A few comments on specific points...
>>One begins with pathogens X and ends up with pathogens X. In the case of AIDS, why do we still call them AIDS viruses if they have changed their nature so dramatically? <<
>We don't. It looks like HIV descended from SIV and other lentiviruses. These have significantly different pathologies and host ranges. Also, HIV variants are also assigned sub-types, depending on distinguishable factors such as infection modes, sequences or epitope markers.<
In addition, bacteria and viruses have their own rules for taxonomy, quite different from those for eukaryotes. In terms of distinctiveness, a species of bacteria is probably equivalent to a much higher taxonomic level for other organisms. Viruses are not even really assigned to species. In part this reflects the high variability-it is not practical to identify every new variant as a new kind. This also reflects the difficulty of working with them. Unless they grow happily in petri dishes, lab organisms, or us, we generally know very little about bacteria. Trying to come up with useful features to distinguish something as small as that also poses problems. Biochemistry (especially sequencing) gives the most detailed differences, but the magnitude of variation there is much greater than between animal species, for example.
>Similarly, in a large, freshwater body of water in Africa called Lake Victoria, there were once only a few species of cichlids living there. Yes, they are still fish, cichlids, even, but we may as well call gorillas, chimps and humans, "just a bunch of indistinguishable great apes" by similar metrics.<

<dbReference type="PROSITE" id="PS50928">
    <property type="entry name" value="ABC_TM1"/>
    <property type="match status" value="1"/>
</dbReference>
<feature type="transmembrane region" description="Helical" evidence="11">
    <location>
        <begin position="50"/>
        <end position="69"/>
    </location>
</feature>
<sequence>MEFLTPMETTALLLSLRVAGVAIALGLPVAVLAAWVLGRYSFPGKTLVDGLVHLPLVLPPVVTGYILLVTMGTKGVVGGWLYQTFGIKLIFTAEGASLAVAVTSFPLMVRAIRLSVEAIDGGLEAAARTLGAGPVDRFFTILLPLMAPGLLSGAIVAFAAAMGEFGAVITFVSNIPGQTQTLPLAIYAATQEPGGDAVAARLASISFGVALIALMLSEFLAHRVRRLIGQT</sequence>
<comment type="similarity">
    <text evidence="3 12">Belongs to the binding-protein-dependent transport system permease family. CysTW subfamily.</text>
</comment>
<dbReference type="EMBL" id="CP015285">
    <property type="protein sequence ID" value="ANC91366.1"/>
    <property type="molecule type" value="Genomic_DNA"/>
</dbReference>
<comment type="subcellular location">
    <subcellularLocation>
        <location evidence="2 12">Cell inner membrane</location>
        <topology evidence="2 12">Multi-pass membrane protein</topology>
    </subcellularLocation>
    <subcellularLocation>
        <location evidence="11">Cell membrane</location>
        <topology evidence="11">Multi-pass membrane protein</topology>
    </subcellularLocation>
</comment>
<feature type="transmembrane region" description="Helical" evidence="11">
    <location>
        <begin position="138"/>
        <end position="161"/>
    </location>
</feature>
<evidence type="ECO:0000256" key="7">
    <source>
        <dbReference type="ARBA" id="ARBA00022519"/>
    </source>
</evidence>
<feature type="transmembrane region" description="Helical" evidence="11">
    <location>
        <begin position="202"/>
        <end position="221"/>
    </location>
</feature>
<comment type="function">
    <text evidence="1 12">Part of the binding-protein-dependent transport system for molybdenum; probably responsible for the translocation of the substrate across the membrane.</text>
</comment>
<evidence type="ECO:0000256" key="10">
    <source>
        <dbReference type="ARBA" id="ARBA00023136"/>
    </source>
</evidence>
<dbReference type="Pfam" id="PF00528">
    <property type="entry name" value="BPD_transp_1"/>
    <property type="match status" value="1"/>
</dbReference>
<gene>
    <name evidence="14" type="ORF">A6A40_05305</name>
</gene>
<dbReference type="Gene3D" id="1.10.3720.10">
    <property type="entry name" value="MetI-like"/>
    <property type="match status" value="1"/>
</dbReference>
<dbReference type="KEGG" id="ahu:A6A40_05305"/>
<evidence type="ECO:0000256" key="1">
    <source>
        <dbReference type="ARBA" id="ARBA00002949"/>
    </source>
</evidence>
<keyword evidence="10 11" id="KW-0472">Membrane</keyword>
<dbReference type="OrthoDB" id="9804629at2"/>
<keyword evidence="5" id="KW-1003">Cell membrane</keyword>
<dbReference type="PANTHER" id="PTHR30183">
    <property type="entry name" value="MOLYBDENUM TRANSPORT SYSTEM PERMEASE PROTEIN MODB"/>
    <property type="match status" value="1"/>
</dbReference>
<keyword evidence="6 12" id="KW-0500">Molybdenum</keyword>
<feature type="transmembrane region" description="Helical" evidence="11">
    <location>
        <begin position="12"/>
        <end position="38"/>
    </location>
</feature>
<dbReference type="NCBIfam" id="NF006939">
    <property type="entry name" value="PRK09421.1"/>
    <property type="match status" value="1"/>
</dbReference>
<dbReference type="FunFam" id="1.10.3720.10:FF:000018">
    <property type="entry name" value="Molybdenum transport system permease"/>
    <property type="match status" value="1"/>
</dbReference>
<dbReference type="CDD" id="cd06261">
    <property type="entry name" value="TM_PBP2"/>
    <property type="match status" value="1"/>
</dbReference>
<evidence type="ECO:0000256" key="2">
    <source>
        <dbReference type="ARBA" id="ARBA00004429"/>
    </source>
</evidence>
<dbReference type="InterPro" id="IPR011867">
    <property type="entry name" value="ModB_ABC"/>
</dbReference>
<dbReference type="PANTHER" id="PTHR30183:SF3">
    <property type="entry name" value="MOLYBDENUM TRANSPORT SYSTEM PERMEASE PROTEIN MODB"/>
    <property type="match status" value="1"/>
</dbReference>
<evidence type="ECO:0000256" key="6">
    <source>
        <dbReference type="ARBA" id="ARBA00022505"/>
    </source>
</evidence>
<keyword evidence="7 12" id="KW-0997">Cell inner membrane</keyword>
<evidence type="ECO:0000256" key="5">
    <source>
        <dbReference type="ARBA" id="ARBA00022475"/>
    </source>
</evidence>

The Lake Victoria cichlids are (or were-introduction of a large predatory fish has severaly damaged the ecosystem) of quite recent origin. Other lakes have a more ancient population of cichlid species, but the differentiation of humans from chimps is a bit older still, and the genetic variation may be correspondingly somewhat bigger. I have not seen morphological analysis on the cichlids, but humans are morphologically quite distinctive despite the close genetic similarity to chimps. Some years back, Cherry, L. M., S. M. Case, and A. C. Wilson (1978. Frog perspective on the morphological difference between humans and chimpanzees. Science, v.200, p. 209-211)used major morphological features used in frog taxonomy to analyze humans and chips and found the differences to be extreme by ranine standards. As all frogs use basically similar locomotion, but we are highly specialized for bipedal terrestrial locomotion whereas chimps combine climbing and knuckle-walking, the highly!
distincitve morphology is not surprising.
Dr. David Campbell
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